Llyn Y Fan Fach
Traditionally the lake is thought to have been bottomless, and it has long been associated with fairies. A farmer is said to have married a fairy woman, he first spotted on the shores of this lake while he tended his cattle. He offered her three different types of bread on successive days, first hard baked which she refused, then dough which she also refused, and then lightly baked bread which she accepted and agreed to marry him. She then disapeared back into the lake and returned with her father, and her identical sister. The father conferred a test to see if the farmer was worthy of his daughter’s hand. He asked him to differentiate between his two daughters. They were exactly the same, but he recognised his own love from the way she tied her sandals. The wedding gifts from the fairy realm were elven cattle, as many as they could count in one breath.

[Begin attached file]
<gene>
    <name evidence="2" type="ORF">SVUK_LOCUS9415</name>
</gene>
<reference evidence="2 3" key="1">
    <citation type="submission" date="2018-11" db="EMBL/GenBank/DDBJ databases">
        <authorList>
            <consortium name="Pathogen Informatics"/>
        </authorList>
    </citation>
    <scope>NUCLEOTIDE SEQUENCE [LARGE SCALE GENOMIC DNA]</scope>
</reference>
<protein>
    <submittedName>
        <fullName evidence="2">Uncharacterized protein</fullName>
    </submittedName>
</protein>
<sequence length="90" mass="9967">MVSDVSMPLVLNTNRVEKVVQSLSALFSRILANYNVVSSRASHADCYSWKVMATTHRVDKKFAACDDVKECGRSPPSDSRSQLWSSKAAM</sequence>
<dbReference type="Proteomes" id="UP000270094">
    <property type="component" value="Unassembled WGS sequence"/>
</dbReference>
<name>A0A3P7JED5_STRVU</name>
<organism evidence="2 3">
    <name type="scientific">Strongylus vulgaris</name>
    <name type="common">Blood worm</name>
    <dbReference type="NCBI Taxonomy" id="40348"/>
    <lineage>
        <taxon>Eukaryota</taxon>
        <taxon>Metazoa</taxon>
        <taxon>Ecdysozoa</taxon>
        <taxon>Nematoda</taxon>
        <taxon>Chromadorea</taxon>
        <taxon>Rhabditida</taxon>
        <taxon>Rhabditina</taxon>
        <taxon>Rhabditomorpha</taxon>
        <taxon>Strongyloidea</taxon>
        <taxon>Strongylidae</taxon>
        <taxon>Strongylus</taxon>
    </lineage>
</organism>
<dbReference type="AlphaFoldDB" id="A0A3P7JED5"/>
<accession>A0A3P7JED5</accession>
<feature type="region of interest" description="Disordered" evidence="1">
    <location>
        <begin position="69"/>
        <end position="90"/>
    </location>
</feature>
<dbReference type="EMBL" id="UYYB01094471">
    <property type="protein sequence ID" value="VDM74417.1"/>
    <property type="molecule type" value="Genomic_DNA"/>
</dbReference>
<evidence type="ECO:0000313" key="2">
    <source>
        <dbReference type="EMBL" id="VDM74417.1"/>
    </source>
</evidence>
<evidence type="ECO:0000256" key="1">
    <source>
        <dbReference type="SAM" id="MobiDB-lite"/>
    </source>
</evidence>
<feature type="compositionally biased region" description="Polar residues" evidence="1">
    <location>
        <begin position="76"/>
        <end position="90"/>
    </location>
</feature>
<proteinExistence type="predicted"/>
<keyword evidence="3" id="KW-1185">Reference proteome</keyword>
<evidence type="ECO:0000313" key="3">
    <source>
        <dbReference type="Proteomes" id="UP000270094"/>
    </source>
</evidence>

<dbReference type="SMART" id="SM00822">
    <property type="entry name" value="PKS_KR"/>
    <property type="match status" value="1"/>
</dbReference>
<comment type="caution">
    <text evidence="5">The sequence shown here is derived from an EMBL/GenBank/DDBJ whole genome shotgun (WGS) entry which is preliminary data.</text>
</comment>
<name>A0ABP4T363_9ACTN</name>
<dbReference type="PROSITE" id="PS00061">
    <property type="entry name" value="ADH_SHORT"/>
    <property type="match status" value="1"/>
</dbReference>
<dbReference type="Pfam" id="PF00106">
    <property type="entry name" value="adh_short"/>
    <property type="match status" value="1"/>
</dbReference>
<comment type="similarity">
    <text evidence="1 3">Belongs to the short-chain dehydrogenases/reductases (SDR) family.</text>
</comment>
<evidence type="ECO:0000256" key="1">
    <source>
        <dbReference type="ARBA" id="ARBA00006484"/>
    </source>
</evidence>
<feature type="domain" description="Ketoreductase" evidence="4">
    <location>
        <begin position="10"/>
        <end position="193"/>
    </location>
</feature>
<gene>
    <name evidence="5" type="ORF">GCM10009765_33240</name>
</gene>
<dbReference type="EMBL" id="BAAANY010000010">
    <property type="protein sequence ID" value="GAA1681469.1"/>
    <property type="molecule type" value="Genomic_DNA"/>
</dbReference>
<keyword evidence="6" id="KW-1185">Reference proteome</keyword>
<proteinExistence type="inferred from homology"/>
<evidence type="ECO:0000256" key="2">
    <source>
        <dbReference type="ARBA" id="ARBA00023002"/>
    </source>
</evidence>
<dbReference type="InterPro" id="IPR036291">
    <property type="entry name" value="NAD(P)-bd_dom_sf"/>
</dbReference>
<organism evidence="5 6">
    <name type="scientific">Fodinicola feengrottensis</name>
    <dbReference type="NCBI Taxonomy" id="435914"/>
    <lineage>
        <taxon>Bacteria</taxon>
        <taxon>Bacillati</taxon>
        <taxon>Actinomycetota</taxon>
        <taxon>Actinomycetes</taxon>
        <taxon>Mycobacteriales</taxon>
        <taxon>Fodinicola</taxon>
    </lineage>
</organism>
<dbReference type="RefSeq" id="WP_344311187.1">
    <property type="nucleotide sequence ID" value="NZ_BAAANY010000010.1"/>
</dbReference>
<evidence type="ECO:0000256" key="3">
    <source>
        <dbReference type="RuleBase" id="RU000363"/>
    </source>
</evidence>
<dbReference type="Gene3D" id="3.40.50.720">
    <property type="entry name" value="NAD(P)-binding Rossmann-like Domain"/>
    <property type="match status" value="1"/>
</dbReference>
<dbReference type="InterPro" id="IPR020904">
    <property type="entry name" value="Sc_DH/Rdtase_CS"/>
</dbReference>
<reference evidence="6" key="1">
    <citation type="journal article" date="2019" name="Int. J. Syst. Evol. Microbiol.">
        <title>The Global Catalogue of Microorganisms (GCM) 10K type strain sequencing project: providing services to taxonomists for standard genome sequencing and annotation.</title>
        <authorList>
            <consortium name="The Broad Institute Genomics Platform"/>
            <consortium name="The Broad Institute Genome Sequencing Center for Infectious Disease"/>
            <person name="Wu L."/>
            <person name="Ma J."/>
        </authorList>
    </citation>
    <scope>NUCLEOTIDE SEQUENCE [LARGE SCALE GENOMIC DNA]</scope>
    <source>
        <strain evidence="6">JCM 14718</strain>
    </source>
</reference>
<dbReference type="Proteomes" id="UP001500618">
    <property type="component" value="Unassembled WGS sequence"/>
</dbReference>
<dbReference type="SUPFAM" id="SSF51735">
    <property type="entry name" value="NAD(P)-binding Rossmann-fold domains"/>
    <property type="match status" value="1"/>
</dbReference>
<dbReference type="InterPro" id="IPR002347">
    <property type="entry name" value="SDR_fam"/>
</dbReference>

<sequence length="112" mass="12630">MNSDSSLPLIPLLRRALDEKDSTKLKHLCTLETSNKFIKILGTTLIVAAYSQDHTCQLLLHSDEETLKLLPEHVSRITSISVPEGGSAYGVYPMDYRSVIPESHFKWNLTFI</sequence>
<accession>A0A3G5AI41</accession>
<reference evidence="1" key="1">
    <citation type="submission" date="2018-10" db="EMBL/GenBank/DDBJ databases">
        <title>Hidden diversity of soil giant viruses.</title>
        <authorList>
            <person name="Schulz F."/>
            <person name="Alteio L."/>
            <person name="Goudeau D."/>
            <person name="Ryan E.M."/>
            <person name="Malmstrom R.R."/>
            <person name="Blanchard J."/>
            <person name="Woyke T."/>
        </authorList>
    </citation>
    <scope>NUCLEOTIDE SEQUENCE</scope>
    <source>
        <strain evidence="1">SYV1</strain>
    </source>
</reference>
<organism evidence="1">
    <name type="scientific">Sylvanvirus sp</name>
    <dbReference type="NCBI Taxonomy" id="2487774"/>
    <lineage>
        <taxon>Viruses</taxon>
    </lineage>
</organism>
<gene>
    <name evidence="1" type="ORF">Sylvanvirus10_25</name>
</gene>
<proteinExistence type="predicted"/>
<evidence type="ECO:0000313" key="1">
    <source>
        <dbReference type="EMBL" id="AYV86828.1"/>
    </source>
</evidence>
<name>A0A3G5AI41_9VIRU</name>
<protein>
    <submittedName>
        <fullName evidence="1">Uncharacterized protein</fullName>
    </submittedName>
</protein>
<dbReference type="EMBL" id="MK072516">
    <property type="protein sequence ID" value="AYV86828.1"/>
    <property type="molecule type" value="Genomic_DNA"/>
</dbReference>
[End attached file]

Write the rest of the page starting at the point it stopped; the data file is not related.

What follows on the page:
There was only one gease that was put on the farmer, he was only allowed to strike her three times, on the third she would disappear forever. The years went by and they had three sons, but the farmer unwittingly struck his fairy wife three times, and she disappeared back into the lake along with all the fairy cattle.
The fairy wife returned from time to time to teach her sons the art of healing and herb lore. This was passed down the family line for centuries and the family became well known as the Physicians of Myddfai, famous in the Medieval period.
Directions: The lake is in the Brecon Beacons National Park, and is in quite a remote location. The best way to reach it is on foot consulting an appropriate Ordnance Survey map.